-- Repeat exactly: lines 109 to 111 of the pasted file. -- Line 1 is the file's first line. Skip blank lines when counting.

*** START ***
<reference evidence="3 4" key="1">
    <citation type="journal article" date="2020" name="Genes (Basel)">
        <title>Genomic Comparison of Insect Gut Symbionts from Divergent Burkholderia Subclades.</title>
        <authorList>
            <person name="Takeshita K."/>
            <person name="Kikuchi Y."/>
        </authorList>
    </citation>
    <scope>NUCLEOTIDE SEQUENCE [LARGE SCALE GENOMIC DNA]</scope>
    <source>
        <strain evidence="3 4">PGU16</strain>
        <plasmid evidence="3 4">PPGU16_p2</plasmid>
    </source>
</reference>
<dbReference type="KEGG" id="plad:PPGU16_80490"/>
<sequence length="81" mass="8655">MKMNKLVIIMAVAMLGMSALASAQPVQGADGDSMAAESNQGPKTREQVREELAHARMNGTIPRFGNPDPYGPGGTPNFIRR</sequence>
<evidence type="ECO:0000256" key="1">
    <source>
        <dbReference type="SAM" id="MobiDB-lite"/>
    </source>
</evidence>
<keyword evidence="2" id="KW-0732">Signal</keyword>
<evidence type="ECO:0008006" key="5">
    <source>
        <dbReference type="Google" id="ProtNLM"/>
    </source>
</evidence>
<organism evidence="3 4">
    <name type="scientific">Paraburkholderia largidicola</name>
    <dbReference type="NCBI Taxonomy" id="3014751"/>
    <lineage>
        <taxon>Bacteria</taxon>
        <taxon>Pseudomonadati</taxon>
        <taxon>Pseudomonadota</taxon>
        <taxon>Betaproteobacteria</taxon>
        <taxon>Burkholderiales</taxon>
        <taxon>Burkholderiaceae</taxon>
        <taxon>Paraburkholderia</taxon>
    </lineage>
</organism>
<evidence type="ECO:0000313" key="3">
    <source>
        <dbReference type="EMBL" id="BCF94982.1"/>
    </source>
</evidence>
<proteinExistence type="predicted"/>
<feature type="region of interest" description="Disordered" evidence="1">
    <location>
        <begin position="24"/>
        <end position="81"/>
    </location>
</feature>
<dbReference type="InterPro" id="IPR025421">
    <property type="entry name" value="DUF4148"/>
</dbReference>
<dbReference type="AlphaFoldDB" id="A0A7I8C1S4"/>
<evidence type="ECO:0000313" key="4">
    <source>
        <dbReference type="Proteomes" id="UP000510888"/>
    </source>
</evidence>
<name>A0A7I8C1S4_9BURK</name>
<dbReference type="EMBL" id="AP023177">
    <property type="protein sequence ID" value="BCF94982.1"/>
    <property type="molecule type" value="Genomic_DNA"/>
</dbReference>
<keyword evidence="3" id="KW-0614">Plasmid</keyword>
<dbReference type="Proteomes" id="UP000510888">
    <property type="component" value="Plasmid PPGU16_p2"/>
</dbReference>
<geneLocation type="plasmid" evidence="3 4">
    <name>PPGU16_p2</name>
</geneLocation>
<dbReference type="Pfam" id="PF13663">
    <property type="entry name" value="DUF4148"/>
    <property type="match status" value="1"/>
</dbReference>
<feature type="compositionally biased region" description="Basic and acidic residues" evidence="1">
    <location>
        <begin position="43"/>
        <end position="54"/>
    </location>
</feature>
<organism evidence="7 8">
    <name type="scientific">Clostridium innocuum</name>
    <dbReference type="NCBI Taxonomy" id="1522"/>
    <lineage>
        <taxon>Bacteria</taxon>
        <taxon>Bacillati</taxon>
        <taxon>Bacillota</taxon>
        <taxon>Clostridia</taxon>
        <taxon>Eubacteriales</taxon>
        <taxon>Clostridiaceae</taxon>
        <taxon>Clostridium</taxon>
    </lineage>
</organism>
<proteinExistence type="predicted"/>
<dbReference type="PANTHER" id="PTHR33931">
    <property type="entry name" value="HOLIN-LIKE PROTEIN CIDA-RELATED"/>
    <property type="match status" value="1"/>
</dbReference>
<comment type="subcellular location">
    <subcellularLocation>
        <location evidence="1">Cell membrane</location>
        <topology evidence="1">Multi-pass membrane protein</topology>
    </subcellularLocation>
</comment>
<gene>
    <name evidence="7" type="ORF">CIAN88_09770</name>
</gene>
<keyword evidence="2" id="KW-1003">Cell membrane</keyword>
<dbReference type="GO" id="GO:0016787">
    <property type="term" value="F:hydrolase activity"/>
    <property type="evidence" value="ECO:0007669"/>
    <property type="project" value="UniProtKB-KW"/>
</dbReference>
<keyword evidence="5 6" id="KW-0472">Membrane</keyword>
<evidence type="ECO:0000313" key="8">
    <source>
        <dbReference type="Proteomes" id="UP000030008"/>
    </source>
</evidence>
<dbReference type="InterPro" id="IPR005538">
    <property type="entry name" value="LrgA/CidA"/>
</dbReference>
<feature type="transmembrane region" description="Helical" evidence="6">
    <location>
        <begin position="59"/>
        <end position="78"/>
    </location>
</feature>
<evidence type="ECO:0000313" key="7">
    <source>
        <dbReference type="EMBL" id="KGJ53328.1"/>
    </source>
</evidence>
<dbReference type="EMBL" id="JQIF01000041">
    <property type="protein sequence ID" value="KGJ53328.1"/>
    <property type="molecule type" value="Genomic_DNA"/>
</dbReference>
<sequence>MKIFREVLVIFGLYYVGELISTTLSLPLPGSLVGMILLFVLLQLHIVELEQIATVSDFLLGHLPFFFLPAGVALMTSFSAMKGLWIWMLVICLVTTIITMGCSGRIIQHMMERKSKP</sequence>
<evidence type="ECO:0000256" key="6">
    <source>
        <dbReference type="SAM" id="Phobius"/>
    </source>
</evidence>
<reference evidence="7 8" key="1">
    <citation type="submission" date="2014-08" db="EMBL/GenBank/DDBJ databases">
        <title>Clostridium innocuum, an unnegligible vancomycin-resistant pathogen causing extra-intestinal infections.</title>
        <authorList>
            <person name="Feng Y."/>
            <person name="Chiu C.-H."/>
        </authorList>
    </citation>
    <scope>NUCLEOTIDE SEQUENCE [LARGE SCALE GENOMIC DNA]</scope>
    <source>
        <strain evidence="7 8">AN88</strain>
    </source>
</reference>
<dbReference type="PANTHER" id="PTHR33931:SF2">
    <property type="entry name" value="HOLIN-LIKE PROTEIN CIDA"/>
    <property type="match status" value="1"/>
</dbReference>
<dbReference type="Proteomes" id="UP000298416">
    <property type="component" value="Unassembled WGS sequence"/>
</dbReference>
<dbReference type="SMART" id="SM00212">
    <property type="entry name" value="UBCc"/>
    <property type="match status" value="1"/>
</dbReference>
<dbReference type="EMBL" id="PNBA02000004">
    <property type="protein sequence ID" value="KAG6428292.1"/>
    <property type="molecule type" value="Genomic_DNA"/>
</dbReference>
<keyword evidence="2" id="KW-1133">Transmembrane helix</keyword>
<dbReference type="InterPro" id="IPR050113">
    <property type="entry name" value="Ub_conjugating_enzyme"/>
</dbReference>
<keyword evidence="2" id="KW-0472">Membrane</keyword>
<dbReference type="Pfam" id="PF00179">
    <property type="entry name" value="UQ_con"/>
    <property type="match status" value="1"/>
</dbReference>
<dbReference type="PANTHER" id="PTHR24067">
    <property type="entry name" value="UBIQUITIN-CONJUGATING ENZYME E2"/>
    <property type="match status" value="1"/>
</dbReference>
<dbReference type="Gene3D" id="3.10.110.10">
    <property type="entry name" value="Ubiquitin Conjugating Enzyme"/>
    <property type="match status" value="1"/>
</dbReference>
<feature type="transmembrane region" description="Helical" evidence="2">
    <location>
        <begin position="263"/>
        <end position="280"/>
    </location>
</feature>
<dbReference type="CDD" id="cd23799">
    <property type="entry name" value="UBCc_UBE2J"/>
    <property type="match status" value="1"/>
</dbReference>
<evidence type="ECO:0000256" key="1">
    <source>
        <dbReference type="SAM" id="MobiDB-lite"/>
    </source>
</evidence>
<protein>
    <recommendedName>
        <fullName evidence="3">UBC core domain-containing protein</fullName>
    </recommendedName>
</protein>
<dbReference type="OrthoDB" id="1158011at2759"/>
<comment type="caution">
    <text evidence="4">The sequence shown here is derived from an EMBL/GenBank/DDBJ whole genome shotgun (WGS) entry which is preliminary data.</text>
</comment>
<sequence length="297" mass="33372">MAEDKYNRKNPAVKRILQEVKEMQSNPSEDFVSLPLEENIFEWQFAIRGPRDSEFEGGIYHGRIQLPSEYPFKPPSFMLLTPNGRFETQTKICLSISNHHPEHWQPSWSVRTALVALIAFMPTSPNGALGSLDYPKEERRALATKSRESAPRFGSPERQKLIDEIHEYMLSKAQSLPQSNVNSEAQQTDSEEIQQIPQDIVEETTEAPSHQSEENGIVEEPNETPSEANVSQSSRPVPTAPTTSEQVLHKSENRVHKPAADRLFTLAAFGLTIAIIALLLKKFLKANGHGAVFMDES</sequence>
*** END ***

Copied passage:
    <name evidence="7" type="ORF">CIAN88_09770</name>
</gene>
<keyword evidence="2" id="KW-1003">Cell membrane</keyword>